Lyric Opera of Chicago enjoyed a successful opening night with their rendition of Franz Lehár’s operetta, The Merry Widow, a tale of levity and love in Belle Epoque Paris. A talented cast, sensitive orchestral accompaniment headed by Sir Andrew Davis, and lavish sets and costumes made for a luminous performance.

Renée Fleming (Hanna Glawari) and Chorus © Todd Rosenberg
Renée Fleming (Hanna Glawari) and Chorus
© Todd Rosenberg

 Headlining a star-studded cast was American opera icon Renée Fleming. Her well-deserved reputation precedes her. A palpable buzz of energy could be felt before her initial entrance, and her magnetic stage presence as Hanna Glawari continued to compel throughout. Fleming has a glorious, honeyed tone in her middle and high registers, but it was often difficult to catch her lower notes. Despite this, the soaring heights and success reached in arias like the “Vilja” song left a favorable impression overall.

Thomas Hampson as Danilo proved a wonderful counterpart to Fleming’s character. Hampson buoyed Fleming’s prim Hanna Glawari with entertaining vim and banter – his mix of rakishness and bashful acting would make Hugh Grant proud. The singing was magnificent too, with the aria “Es waren zwei Königskinder” marrying Hampson’s acting prowess with articulate, passionate singing.

Renée Fleming (Hanna Glawari) and Thomas Hampson (Count Danilo) © Todd Rosenberg
Renée Fleming (Hanna Glawari) and Thomas Hampson (Count Danilo)
© Todd Rosenberg

 A pair of Lyric Opera debutants, Heidi Stober and Patrick Carfizzi, rendered Merry Widow’s secondary couple, Valencienne and Baron Zeta, with mastery and mirth. Stober was a flighty, flirty Valencienne and a thrilling soprano. Carfizzi’s Baron carried much of the opera’s narrative with blustering humor and impressive projection. Entangled with Valencienne (compromisingly) and the Baron is the character Camille de Rosillon, sung by Michael Spyres. Spyres and Stober had great chemistry, and shared an electric duet in Act II (accompanied by concertmaster Robert Hanford’s gorgeous solo playing).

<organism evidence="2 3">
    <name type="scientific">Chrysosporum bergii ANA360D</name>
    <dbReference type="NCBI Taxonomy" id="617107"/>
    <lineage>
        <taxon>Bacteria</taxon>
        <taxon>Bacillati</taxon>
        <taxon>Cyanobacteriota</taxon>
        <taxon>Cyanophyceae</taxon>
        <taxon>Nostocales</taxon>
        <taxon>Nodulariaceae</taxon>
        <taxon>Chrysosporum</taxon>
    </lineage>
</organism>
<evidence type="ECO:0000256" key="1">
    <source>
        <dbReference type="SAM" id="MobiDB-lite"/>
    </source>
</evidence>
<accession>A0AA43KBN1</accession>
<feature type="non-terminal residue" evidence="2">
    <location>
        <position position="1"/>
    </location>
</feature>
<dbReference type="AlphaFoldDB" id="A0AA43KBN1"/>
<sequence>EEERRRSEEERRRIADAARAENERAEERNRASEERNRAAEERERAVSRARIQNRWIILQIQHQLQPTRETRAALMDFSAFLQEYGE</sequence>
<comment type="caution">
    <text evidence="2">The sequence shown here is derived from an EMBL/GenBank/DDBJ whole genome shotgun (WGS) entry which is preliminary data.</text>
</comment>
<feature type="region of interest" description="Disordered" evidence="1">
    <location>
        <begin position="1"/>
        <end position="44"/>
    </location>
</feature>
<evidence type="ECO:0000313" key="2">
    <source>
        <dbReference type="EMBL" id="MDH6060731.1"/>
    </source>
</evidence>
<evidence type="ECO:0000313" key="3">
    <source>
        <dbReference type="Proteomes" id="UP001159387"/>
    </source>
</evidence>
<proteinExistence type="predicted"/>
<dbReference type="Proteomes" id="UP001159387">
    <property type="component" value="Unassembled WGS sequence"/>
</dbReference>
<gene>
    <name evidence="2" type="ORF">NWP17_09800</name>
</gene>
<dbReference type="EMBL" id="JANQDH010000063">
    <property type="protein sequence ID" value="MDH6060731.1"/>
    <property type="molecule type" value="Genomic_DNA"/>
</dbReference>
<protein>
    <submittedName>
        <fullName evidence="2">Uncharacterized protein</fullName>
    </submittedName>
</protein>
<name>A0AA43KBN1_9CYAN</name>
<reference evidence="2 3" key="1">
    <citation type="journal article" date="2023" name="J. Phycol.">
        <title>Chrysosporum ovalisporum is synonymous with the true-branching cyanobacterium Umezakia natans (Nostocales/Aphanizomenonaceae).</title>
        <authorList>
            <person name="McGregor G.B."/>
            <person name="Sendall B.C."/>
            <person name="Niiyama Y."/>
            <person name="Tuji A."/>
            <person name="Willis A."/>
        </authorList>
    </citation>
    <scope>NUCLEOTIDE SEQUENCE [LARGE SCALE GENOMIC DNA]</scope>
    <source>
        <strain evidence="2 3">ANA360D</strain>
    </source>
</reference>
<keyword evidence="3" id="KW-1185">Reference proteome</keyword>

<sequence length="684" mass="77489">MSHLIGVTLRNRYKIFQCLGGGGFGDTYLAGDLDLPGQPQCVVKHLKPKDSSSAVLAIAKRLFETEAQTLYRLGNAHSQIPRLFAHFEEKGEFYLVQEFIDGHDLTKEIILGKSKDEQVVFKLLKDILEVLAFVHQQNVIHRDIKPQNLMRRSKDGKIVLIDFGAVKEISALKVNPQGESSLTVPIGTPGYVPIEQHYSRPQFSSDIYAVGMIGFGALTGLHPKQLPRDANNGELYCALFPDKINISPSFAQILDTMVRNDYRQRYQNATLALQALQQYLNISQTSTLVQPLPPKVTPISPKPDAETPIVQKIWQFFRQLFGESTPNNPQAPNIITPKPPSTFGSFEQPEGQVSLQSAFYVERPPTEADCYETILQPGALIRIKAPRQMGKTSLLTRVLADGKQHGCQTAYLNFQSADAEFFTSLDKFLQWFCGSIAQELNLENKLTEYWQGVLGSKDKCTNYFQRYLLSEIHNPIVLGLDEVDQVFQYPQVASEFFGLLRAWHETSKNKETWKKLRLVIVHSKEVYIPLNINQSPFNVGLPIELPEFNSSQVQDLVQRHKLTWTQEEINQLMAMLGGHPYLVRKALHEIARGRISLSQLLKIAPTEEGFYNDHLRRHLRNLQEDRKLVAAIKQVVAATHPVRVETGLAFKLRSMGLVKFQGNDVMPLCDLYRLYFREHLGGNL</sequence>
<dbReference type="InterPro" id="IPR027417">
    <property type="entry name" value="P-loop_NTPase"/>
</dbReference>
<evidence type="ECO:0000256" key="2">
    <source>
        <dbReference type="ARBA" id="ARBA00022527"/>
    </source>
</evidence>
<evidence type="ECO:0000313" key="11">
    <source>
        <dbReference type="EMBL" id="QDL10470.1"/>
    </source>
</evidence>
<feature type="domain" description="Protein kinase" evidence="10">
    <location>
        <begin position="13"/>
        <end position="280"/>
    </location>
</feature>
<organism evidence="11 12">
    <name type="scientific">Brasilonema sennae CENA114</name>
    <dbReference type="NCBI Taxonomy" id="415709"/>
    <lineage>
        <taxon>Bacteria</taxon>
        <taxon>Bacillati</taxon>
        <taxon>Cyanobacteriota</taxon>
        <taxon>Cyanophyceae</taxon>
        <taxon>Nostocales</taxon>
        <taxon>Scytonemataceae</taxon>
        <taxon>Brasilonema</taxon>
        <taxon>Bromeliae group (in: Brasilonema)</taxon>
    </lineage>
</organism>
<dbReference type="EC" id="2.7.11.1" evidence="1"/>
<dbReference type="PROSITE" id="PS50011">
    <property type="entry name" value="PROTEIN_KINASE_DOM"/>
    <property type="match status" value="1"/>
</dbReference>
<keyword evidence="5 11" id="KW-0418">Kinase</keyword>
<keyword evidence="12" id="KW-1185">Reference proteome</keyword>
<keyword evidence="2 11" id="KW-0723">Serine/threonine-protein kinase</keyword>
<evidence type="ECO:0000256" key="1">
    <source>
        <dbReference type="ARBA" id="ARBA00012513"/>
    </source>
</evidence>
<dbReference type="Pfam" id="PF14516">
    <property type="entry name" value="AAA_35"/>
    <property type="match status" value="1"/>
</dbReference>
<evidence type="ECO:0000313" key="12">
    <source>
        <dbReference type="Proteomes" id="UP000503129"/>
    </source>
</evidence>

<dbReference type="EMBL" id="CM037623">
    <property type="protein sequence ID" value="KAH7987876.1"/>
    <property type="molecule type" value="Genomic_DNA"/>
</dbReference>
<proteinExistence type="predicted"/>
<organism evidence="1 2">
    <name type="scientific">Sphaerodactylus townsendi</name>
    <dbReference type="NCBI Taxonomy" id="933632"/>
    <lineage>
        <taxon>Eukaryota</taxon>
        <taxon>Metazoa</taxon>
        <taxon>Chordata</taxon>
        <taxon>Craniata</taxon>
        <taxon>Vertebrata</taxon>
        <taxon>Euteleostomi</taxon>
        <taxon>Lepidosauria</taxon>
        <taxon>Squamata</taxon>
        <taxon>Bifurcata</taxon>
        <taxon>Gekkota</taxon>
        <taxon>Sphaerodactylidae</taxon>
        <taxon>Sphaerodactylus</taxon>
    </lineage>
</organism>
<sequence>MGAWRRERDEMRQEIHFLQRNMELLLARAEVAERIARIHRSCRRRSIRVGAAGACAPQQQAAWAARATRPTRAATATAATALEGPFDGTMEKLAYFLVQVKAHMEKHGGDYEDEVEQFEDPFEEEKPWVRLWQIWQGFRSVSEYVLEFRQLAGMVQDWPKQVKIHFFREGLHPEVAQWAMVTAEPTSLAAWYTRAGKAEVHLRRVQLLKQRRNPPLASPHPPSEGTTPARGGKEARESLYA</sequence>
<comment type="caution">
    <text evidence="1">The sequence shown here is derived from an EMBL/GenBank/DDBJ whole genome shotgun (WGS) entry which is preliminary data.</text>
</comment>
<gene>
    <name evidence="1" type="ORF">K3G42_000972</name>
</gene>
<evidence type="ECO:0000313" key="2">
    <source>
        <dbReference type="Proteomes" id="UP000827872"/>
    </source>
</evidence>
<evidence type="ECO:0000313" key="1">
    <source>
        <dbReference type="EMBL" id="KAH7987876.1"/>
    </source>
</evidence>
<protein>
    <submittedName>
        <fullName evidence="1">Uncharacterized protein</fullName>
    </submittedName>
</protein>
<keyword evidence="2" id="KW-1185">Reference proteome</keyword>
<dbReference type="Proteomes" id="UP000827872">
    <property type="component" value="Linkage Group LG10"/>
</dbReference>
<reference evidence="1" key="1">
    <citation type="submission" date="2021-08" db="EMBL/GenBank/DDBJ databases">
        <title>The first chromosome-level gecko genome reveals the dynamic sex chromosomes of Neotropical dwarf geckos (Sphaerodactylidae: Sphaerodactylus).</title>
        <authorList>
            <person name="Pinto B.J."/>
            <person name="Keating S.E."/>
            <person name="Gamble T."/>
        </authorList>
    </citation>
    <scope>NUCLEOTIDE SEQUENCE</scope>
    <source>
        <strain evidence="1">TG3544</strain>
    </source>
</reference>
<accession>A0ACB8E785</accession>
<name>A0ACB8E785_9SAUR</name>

A few cast members impressed mainly with their comedic contributions, as the music Lehár composed for their characters was insignificant (or nonexistent). Actor Jeff Dumas was hilarious as the bumbling servant Njegus, and tenor Jonathan Johnson and baritone Paul La Rosa provided antagonistic antics as St Brioche and Cascada. Rounding out the comedy in the finale were the rowdy Grisettes (can-can dancers cum ladies of the night) who were raunchy in their dancing and amusingly grating in their chorus moments.

<i>The Merry Widow</i> Act I © Todd Rosenberg
The Merry Widow Act I
© Todd Rosenberg

The fine singing and acting were complemented by eye-catching sets, apt dance choreography, and lavish period costuming. Commendation is richly deserved here by a trio of behind-the-scenes masterminds, director and choreographer Susan Stroman, set designer Julian Crouch, and costume designer William Ivey Long. The dancers were especially effective, capturing the essence of each major set change before the singing began.

The Merry Widow is an amusing romp through and through, but the evening began on a serious and reflective note. In light of the recent tragedy in Paris, general director Anthony Freud offered a short speech before the operetta began, honoring those fallen in the terrorist attacks. The audience then stood for the French national anthem in a poignant moment of solidarity. It was bittersweet to behold the life and love of fictional Parisians portrayed on stage tonight, but also cathartic. Music can offer both release and balm for the troubles of the world.

****1